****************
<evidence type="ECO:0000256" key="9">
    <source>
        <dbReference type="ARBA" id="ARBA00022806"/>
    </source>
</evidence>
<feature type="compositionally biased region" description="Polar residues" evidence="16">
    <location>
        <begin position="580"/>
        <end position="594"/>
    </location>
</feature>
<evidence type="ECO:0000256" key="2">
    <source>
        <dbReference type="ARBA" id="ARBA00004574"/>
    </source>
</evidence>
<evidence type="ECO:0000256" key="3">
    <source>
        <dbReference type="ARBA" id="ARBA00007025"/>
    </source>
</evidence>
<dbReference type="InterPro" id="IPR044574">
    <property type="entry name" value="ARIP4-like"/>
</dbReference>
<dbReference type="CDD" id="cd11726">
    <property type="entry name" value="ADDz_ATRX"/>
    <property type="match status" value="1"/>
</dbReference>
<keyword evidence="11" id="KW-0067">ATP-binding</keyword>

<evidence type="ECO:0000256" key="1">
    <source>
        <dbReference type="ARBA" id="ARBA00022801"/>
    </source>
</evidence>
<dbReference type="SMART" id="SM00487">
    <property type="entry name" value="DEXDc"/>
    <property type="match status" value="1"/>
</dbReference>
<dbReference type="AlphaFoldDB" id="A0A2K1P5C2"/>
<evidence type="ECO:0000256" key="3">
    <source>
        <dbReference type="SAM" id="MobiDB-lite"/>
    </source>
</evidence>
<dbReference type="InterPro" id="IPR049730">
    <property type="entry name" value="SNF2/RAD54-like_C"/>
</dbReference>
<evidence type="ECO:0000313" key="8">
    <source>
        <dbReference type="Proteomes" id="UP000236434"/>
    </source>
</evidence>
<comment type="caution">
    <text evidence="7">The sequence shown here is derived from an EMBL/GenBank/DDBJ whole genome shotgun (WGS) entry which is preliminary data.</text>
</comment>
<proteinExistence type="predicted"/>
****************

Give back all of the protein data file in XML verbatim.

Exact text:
<evidence type="ECO:0000256" key="9">
    <source>
        <dbReference type="ARBA" id="ARBA00022806"/>
    </source>
</evidence>
<feature type="compositionally biased region" description="Polar residues" evidence="16">
    <location>
        <begin position="580"/>
        <end position="594"/>
    </location>
</feature>
<evidence type="ECO:0000256" key="2">
    <source>
        <dbReference type="ARBA" id="ARBA00004574"/>
    </source>
</evidence>
<evidence type="ECO:0000256" key="3">
    <source>
        <dbReference type="ARBA" id="ARBA00007025"/>
    </source>
</evidence>
<dbReference type="InterPro" id="IPR044574">
    <property type="entry name" value="ARIP4-like"/>
</dbReference>
<dbReference type="CDD" id="cd11726">
    <property type="entry name" value="ADDz_ATRX"/>
    <property type="match status" value="1"/>
</dbReference>
<keyword evidence="11" id="KW-0067">ATP-binding</keyword>

<evidence type="ECO:0000256" key="1">
    <source>
        <dbReference type="ARBA" id="ARBA00022801"/>
    </source>
</evidence>
<dbReference type="SMART" id="SM00487">
    <property type="entry name" value="DEXDc"/>
    <property type="match status" value="1"/>
</dbReference>
<dbReference type="AlphaFoldDB" id="A0A2K1P5C2"/>
<evidence type="ECO:0000256" key="3">
    <source>
        <dbReference type="SAM" id="MobiDB-lite"/>
    </source>
</evidence>
<dbReference type="InterPro" id="IPR049730">
    <property type="entry name" value="SNF2/RAD54-like_C"/>
</dbReference>
<evidence type="ECO:0000313" key="8">
    <source>
        <dbReference type="Proteomes" id="UP000236434"/>
    </source>
</evidence>
<comment type="caution">
    <text evidence="7">The sequence shown here is derived from an EMBL/GenBank/DDBJ whole genome shotgun (WGS) entry which is preliminary data.</text>
</comment>
<proteinExistence type="predicted"/>